Oct 21, 2006
New experiments have revealed that elephants can recognize themselves in a mirror, an important indicator of self-recognition that places them in an elite group that includes humans, dolphins and great apes. Mirror self-recognition is thought to relate to empathetic tendencies and the ability to distinguish oneself from others, a characteristic that evolved independently in several branches of animals.
In the study, researchers from Emory University and the Wildlife Conservation Society exposed three female elephants housed at the Bronx Zoo, New York to a, er, jumbo-sized mirror measuring eight feet square inside the elephants' enclosure. The elephants quickly began testing their mirrored images by making repetitive body movements and using the mirror to inspect themselves, such as the insides of their mouths, a part of the body they usually can't see. Tellingly, the animals did not react socially to their images, as many other animals do, and did not seem to mistake their reflection for that of another elephant.
Mirror self-recognition has long been suspected in elephants because of the creature's well-known social complexity but past experiments were inconclusive. "Elephants have been tested in front of mirrors before, but previous studies used relatively small mirrors kept out of the elephants' reach," said researcher Joshua Plotnik. "This study is the first to test the animals in front of a huge mirror they could touch, rub against and try to look behind."
"We see highly complex behaviors such as self awareness and self-other distinction in intelligent animals with well established social systems," continued Plotnik. "The social complexity of the elephant, its well-known altruistic behavior and, of course, its huge brain, made the elephant a logical candidate species for testing in front of a mirror."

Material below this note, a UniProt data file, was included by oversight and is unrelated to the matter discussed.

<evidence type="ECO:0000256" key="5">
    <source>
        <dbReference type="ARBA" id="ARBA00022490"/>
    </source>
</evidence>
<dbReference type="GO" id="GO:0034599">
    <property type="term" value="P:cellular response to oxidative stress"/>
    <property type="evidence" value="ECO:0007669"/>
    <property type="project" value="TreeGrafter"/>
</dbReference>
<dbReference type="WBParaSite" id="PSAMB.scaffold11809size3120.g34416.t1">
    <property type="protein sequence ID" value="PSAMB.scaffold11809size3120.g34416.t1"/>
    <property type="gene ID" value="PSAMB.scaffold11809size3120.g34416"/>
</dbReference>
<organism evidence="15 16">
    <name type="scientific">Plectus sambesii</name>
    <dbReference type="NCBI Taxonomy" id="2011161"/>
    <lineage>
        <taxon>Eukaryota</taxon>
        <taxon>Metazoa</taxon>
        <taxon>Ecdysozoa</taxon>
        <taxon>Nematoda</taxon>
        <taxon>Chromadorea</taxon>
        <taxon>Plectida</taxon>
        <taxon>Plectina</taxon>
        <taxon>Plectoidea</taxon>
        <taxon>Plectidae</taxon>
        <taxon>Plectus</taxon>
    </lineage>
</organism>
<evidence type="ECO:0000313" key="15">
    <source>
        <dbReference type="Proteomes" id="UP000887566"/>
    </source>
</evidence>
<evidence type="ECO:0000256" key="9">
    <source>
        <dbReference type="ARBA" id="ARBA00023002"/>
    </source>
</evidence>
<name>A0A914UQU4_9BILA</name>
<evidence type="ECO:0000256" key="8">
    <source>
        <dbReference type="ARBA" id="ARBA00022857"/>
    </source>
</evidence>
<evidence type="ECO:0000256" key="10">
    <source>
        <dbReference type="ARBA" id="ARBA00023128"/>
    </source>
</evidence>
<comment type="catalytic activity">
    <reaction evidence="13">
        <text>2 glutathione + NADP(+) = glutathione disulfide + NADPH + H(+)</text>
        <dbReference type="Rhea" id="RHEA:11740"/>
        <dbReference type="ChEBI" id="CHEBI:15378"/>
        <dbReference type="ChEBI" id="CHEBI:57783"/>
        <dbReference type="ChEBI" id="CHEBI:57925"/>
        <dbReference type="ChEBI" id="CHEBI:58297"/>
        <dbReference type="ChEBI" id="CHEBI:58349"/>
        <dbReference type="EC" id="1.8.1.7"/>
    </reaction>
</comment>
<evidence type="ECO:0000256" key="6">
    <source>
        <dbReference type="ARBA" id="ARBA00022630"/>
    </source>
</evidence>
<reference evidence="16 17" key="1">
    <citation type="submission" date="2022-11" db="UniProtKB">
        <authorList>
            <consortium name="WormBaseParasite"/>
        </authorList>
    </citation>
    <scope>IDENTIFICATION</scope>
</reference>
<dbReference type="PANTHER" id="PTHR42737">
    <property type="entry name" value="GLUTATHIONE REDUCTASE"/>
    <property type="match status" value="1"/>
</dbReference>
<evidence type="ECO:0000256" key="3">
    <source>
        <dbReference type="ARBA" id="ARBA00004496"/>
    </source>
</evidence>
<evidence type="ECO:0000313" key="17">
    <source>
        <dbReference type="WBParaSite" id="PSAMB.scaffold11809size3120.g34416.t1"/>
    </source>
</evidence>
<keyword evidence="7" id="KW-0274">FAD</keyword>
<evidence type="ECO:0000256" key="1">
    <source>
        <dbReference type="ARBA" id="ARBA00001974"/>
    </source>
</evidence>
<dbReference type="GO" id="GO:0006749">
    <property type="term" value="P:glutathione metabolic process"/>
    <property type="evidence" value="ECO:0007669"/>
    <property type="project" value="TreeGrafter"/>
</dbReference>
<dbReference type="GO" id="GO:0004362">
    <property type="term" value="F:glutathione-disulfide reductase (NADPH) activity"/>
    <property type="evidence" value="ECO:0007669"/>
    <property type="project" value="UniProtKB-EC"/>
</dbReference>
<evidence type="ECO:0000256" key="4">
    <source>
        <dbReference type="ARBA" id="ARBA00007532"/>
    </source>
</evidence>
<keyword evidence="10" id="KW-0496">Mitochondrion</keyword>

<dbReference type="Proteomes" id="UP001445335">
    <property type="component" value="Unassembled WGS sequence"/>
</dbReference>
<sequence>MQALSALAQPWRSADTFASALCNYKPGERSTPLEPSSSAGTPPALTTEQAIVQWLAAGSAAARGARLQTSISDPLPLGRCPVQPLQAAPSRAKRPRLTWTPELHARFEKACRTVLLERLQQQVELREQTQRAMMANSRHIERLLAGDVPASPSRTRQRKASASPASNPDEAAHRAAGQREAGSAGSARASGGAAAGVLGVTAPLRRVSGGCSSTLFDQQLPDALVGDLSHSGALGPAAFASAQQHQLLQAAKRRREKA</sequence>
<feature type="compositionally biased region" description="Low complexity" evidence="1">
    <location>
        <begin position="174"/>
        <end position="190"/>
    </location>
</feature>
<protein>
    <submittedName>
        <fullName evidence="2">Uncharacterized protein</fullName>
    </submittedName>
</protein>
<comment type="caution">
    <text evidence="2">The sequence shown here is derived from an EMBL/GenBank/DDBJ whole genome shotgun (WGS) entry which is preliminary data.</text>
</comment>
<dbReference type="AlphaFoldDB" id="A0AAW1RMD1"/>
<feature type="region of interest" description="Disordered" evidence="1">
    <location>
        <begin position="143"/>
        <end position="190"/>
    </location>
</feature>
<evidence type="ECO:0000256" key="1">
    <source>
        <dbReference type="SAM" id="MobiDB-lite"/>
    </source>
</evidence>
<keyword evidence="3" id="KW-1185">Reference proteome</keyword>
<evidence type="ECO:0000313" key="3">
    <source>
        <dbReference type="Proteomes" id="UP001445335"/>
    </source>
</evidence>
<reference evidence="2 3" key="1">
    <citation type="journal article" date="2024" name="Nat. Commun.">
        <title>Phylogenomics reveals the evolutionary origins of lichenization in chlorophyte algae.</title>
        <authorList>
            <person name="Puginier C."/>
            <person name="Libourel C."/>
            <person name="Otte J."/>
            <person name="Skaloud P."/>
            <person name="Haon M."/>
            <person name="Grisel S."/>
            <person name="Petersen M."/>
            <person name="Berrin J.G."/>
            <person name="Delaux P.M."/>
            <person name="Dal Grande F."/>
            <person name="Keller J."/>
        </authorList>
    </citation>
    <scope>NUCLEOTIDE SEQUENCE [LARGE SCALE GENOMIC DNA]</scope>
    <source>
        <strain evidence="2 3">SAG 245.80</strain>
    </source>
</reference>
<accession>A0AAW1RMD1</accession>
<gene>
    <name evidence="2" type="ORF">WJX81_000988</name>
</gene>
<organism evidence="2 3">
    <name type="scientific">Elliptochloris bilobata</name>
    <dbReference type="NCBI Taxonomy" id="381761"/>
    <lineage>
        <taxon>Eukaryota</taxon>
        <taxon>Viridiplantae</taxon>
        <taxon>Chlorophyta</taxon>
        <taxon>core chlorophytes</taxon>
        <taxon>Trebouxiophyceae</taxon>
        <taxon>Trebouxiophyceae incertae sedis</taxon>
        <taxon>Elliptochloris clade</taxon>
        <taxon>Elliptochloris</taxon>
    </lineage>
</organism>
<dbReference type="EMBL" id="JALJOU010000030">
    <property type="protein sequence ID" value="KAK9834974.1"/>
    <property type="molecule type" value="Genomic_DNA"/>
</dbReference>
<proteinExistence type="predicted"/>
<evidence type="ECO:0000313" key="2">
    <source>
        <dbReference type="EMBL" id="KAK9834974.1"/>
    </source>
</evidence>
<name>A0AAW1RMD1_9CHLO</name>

Interestingly, one elephant also passed a standard test known as the mark test. Each elephant was marked with visible paint on its forehead (a place it could not see without a mirror) and also received a sham mark of colorless face paint. The sham mark controlled for tactile and odor cues to ensure touching the visible mark was due to seeing its reflection and not to the feel or smell of the paint. This test produced the same results as when great apes and human children are presented with the mark test.
The researchers speculate that humans, great apes, dolphins and elephants possess well developed forms of empathy and altruism; necessary prerequisites for passing the mirror self-recognition test. "The elephant now joins a cognitive elite among animals commensurate with its well-known complex social life and high level of intelligence," said researcher Frans de Waal. "Although elephants are far more distantly related to us than the great apes, they seem to have evolved similar social and cognitive capacities making complex social systems and intelligence part of this picture. These parallels between humans and elephants suggest a convergent cognitive evolution possibly related to complex sociality and cooperation."